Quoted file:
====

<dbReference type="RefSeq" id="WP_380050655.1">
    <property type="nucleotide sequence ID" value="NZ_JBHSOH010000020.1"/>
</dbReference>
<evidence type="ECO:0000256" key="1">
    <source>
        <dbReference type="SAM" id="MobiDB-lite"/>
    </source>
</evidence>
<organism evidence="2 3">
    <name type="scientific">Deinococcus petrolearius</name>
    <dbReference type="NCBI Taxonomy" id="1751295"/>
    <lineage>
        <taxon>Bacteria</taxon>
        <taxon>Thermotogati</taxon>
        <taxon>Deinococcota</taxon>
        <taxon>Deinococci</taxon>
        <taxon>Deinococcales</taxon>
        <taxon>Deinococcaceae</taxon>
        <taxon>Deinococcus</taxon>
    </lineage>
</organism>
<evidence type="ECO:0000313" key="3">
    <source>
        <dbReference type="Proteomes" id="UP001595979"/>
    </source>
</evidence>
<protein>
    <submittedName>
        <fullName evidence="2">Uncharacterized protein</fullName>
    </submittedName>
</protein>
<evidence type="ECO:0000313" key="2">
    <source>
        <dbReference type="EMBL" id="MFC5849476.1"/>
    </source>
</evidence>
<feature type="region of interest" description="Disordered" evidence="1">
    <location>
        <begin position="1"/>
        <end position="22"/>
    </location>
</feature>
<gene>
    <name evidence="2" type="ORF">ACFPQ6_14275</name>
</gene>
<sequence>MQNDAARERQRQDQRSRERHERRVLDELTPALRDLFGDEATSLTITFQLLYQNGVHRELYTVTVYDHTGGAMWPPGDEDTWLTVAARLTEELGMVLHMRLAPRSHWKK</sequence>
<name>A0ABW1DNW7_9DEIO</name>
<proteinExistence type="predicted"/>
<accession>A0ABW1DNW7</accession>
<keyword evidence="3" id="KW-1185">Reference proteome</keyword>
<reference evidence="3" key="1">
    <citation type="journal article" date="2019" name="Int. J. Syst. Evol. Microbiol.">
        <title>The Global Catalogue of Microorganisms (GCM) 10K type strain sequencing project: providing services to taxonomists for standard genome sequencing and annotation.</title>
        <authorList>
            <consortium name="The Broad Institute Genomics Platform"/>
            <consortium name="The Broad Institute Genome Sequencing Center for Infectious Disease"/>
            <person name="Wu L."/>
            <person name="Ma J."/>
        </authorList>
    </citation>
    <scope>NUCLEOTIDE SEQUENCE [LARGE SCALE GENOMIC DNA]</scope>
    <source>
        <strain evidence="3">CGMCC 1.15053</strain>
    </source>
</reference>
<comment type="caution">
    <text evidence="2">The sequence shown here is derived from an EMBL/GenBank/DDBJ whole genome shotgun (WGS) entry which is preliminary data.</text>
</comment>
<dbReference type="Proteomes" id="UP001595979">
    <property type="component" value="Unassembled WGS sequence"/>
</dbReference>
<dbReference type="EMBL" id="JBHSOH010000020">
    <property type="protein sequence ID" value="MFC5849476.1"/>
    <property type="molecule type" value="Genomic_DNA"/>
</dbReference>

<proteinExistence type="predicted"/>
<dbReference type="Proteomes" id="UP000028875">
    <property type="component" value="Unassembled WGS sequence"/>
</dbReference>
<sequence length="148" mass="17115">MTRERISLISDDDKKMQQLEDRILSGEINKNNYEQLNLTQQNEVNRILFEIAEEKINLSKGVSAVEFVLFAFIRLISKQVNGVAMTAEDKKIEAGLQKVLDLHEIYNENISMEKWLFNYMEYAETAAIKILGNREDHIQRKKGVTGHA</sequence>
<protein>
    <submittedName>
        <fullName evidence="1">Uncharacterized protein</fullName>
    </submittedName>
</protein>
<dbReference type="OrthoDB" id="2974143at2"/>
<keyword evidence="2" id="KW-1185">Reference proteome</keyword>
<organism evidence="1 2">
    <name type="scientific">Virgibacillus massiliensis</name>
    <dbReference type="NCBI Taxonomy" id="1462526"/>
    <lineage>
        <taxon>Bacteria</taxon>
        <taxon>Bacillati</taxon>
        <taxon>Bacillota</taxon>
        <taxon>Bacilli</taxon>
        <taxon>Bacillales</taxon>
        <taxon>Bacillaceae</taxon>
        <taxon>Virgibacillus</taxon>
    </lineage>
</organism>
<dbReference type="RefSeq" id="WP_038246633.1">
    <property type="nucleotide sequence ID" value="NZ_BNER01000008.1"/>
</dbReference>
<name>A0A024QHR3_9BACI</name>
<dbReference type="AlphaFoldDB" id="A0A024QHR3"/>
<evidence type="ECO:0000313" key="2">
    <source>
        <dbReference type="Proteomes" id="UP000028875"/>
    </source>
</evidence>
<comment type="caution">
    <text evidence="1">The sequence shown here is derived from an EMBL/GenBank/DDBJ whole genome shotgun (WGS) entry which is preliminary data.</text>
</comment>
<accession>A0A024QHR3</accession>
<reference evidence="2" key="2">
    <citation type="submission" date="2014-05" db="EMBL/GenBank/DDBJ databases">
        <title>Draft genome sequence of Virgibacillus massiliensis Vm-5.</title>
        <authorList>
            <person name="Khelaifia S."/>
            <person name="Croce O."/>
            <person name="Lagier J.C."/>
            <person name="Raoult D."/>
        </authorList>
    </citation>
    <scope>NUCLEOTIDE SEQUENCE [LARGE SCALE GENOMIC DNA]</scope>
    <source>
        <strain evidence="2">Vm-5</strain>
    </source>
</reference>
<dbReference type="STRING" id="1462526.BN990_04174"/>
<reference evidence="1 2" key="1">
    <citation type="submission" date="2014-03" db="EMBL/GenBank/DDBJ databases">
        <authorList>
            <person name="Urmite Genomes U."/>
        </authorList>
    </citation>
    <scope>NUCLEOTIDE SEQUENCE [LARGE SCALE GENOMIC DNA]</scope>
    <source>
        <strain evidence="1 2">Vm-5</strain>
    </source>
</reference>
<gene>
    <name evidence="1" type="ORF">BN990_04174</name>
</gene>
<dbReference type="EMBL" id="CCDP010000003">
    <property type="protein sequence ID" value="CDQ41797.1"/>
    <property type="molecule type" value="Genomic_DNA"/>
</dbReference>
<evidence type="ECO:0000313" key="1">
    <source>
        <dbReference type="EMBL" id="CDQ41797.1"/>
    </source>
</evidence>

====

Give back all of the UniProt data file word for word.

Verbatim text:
<dbReference type="RefSeq" id="WP_380050655.1">
    <property type="nucleotide sequence ID" value="NZ_JBHSOH010000020.1"/>
</dbReference>
<evidence type="ECO:0000256" key="1">
    <source>
        <dbReference type="SAM" id="MobiDB-lite"/>
    </source>
</evidence>
<organism evidence="2 3">
    <name type="scientific">Deinococcus petrolearius</name>
    <dbReference type="NCBI Taxonomy" id="1751295"/>
    <lineage>
        <taxon>Bacteria</taxon>
        <taxon>Thermotogati</taxon>
        <taxon>Deinococcota</taxon>
        <taxon>Deinococci</taxon>
        <taxon>Deinococcales</taxon>
        <taxon>Deinococcaceae</taxon>
        <taxon>Deinococcus</taxon>
    </lineage>
</organism>
<evidence type="ECO:0000313" key="3">
    <source>
        <dbReference type="Proteomes" id="UP001595979"/>
    </source>
</evidence>
<protein>
    <submittedName>
        <fullName evidence="2">Uncharacterized protein</fullName>
    </submittedName>
</protein>
<evidence type="ECO:0000313" key="2">
    <source>
        <dbReference type="EMBL" id="MFC5849476.1"/>
    </source>
</evidence>
<feature type="region of interest" description="Disordered" evidence="1">
    <location>
        <begin position="1"/>
        <end position="22"/>
    </location>
</feature>
<gene>
    <name evidence="2" type="ORF">ACFPQ6_14275</name>
</gene>
<sequence>MQNDAARERQRQDQRSRERHERRVLDELTPALRDLFGDEATSLTITFQLLYQNGVHRELYTVTVYDHTGGAMWPPGDEDTWLTVAARLTEELGMVLHMRLAPRSHWKK</sequence>
<name>A0ABW1DNW7_9DEIO</name>
<proteinExistence type="predicted"/>
<accession>A0ABW1DNW7</accession>
<keyword evidence="3" id="KW-1185">Reference proteome</keyword>
<reference evidence="3" key="1">
    <citation type="journal article" date="2019" name="Int. J. Syst. Evol. Microbiol.">
        <title>The Global Catalogue of Microorganisms (GCM) 10K type strain sequencing project: providing services to taxonomists for standard genome sequencing and annotation.</title>
        <authorList>
            <consortium name="The Broad Institute Genomics Platform"/>
            <consortium name="The Broad Institute Genome Sequencing Center for Infectious Disease"/>
            <person name="Wu L."/>
            <person name="Ma J."/>
        </authorList>
    </citation>
    <scope>NUCLEOTIDE SEQUENCE [LARGE SCALE GENOMIC DNA]</scope>
    <source>
        <strain evidence="3">CGMCC 1.15053</strain>
    </source>
</reference>
<comment type="caution">
    <text evidence="2">The sequence shown here is derived from an EMBL/GenBank/DDBJ whole genome shotgun (WGS) entry which is preliminary data.</text>
</comment>
<dbReference type="Proteomes" id="UP001595979">
    <property type="component" value="Unassembled WGS sequence"/>
</dbReference>
<dbReference type="EMBL" id="JBHSOH010000020">
    <property type="protein sequence ID" value="MFC5849476.1"/>
    <property type="molecule type" value="Genomic_DNA"/>
</dbReference>

<proteinExistence type="predicted"/>
<dbReference type="Proteomes" id="UP000028875">
    <property type="component" value="Unassembled WGS sequence"/>
</dbReference>
<sequence length="148" mass="17115">MTRERISLISDDDKKMQQLEDRILSGEINKNNYEQLNLTQQNEVNRILFEIAEEKINLSKGVSAVEFVLFAFIRLISKQVNGVAMTAEDKKIEAGLQKVLDLHEIYNENISMEKWLFNYMEYAETAAIKILGNREDHIQRKKGVTGHA</sequence>
<protein>
    <submittedName>
        <fullName evidence="1">Uncharacterized protein</fullName>
    </submittedName>
</protein>
<dbReference type="OrthoDB" id="2974143at2"/>
<keyword evidence="2" id="KW-1185">Reference proteome</keyword>
<organism evidence="1 2">
    <name type="scientific">Virgibacillus massiliensis</name>
    <dbReference type="NCBI Taxonomy" id="1462526"/>
    <lineage>
        <taxon>Bacteria</taxon>
        <taxon>Bacillati</taxon>
        <taxon>Bacillota</taxon>
        <taxon>Bacilli</taxon>
        <taxon>Bacillales</taxon>
        <taxon>Bacillaceae</taxon>
        <taxon>Virgibacillus</taxon>
    </lineage>
</organism>
<dbReference type="RefSeq" id="WP_038246633.1">
    <property type="nucleotide sequence ID" value="NZ_BNER01000008.1"/>
</dbReference>
<name>A0A024QHR3_9BACI</name>
<dbReference type="AlphaFoldDB" id="A0A024QHR3"/>
<evidence type="ECO:0000313" key="2">
    <source>
        <dbReference type="Proteomes" id="UP000028875"/>
    </source>
</evidence>
<comment type="caution">
    <text evidence="1">The sequence shown here is derived from an EMBL/GenBank/DDBJ whole genome shotgun (WGS) entry which is preliminary data.</text>
</comment>
<accession>A0A024QHR3</accession>
<reference evidence="2" key="2">
    <citation type="submission" date="2014-05" db="EMBL/GenBank/DDBJ databases">
        <title>Draft genome sequence of Virgibacillus massiliensis Vm-5.</title>
        <authorList>
            <person name="Khelaifia S."/>
            <person name="Croce O."/>
            <person name="Lagier J.C."/>
            <person name="Raoult D."/>
        </authorList>
    </citation>
    <scope>NUCLEOTIDE SEQUENCE [LARGE SCALE GENOMIC DNA]</scope>
    <source>
        <strain evidence="2">Vm-5</strain>
    </source>
</reference>
<dbReference type="STRING" id="1462526.BN990_04174"/>
<reference evidence="1 2" key="1">
    <citation type="submission" date="2014-03" db="EMBL/GenBank/DDBJ databases">
        <authorList>
            <person name="Urmite Genomes U."/>
        </authorList>
    </citation>
    <scope>NUCLEOTIDE SEQUENCE [LARGE SCALE GENOMIC DNA]</scope>
    <source>
        <strain evidence="1 2">Vm-5</strain>
    </source>
</reference>
<gene>
    <name evidence="1" type="ORF">BN990_04174</name>
</gene>
<dbReference type="EMBL" id="CCDP010000003">
    <property type="protein sequence ID" value="CDQ41797.1"/>
    <property type="molecule type" value="Genomic_DNA"/>
</dbReference>
<evidence type="ECO:0000313" key="1">
    <source>
        <dbReference type="EMBL" id="CDQ41797.1"/>
    </source>
</evidence>